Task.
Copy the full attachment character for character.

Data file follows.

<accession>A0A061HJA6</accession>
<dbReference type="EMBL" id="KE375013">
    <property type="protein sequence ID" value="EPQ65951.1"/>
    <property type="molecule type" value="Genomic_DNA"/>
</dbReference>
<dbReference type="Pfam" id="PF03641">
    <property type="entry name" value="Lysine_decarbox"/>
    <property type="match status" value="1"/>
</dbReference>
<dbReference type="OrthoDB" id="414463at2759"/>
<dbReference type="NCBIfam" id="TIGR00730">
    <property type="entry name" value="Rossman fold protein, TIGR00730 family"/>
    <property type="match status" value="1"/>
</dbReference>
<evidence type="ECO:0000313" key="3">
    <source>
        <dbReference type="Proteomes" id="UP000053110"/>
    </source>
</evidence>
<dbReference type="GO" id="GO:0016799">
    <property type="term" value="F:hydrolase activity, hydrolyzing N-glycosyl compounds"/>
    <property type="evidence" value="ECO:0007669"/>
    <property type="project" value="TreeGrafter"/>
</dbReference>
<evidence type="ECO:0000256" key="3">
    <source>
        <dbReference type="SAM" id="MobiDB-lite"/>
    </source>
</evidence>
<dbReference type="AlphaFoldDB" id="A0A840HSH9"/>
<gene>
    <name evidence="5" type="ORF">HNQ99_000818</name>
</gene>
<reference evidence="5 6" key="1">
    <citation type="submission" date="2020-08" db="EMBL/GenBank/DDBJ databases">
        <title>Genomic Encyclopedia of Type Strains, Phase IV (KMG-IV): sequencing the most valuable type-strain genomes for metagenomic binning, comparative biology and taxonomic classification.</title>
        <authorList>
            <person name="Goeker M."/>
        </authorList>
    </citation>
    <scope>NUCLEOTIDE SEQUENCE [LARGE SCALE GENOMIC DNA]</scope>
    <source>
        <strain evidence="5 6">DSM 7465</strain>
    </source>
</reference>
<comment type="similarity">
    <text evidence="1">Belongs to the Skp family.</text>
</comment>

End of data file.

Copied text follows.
<accession>A0A061HJA6</accession>
<dbReference type="EMBL" id="KE375013">
    <property type="protein sequence ID" value="EPQ65951.1"/>
    <property type="molecule type" value="Genomic_DNA"/>
</dbReference>
<dbReference type="Pfam" id="PF03641">
    <property type="entry name" value="Lysine_decarbox"/>
    <property type="match status" value="1"/>
</dbReference>
<dbReference type="OrthoDB" id="414463at2759"/>
<dbReference type="NCBIfam" id="TIGR00730">
    <property type="entry name" value="Rossman fold protein, TIGR00730 family"/>
    <property type="match status" value="1"/>
</dbReference>
<evidence type="ECO:0000313" key="3">
    <source>
        <dbReference type="Proteomes" id="UP000053110"/>
    </source>
</evidence>
<dbReference type="GO" id="GO:0016799">
    <property type="term" value="F:hydrolase activity, hydrolyzing N-glycosyl compounds"/>
    <property type="evidence" value="ECO:0007669"/>
    <property type="project" value="TreeGrafter"/>
</dbReference>
<evidence type="ECO:0000256" key="3">
    <source>
        <dbReference type="SAM" id="MobiDB-lite"/>
    </source>
</evidence>
<dbReference type="AlphaFoldDB" id="A0A840HSH9"/>
<gene>
    <name evidence="5" type="ORF">HNQ99_000818</name>
</gene>
<reference evidence="5 6" key="1">
    <citation type="submission" date="2020-08" db="EMBL/GenBank/DDBJ databases">
        <title>Genomic Encyclopedia of Type Strains, Phase IV (KMG-IV): sequencing the most valuable type-strain genomes for metagenomic binning, comparative biology and taxonomic classification.</title>
        <authorList>
            <person name="Goeker M."/>
        </authorList>
    </citation>
    <scope>NUCLEOTIDE SEQUENCE [LARGE SCALE GENOMIC DNA]</scope>
    <source>
        <strain evidence="5 6">DSM 7465</strain>
    </source>
</reference>
<comment type="similarity">
    <text evidence="1">Belongs to the Skp family.</text>
</comment>